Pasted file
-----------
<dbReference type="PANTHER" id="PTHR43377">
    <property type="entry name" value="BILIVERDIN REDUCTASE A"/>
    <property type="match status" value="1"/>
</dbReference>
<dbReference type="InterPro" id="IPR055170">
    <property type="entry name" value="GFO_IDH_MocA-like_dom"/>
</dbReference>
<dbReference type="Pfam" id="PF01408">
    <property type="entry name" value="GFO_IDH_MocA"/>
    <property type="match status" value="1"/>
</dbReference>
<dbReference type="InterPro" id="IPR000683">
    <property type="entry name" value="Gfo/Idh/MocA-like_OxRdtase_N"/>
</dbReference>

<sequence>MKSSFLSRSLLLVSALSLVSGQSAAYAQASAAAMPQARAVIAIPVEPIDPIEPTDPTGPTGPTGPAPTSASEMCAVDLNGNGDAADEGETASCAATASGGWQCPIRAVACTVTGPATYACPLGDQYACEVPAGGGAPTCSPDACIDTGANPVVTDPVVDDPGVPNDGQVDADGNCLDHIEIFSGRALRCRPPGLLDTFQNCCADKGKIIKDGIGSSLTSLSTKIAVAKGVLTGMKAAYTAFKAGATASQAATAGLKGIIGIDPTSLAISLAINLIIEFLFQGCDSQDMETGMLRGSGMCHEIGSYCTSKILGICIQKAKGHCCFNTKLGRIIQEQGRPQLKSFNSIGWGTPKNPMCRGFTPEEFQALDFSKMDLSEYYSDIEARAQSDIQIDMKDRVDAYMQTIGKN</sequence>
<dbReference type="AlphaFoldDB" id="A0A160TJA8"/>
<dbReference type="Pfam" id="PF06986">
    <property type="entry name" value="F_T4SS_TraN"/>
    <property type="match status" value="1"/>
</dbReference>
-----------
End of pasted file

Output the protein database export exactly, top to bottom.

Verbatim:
<dbReference type="PANTHER" id="PTHR43377">
    <property type="entry name" value="BILIVERDIN REDUCTASE A"/>
    <property type="match status" value="1"/>
</dbReference>
<dbReference type="InterPro" id="IPR055170">
    <property type="entry name" value="GFO_IDH_MocA-like_dom"/>
</dbReference>
<dbReference type="Pfam" id="PF01408">
    <property type="entry name" value="GFO_IDH_MocA"/>
    <property type="match status" value="1"/>
</dbReference>
<dbReference type="InterPro" id="IPR000683">
    <property type="entry name" value="Gfo/Idh/MocA-like_OxRdtase_N"/>
</dbReference>

<sequence>MKSSFLSRSLLLVSALSLVSGQSAAYAQASAAAMPQARAVIAIPVEPIDPIEPTDPTGPTGPTGPAPTSASEMCAVDLNGNGDAADEGETASCAATASGGWQCPIRAVACTVTGPATYACPLGDQYACEVPAGGGAPTCSPDACIDTGANPVVTDPVVDDPGVPNDGQVDADGNCLDHIEIFSGRALRCRPPGLLDTFQNCCADKGKIIKDGIGSSLTSLSTKIAVAKGVLTGMKAAYTAFKAGATASQAATAGLKGIIGIDPTSLAISLAINLIIEFLFQGCDSQDMETGMLRGSGMCHEIGSYCTSKILGICIQKAKGHCCFNTKLGRIIQEQGRPQLKSFNSIGWGTPKNPMCRGFTPEEFQALDFSKMDLSEYYSDIEARAQSDIQIDMKDRVDAYMQTIGKN</sequence>
<dbReference type="AlphaFoldDB" id="A0A160TJA8"/>
<dbReference type="Pfam" id="PF06986">
    <property type="entry name" value="F_T4SS_TraN"/>
    <property type="match status" value="1"/>
</dbReference>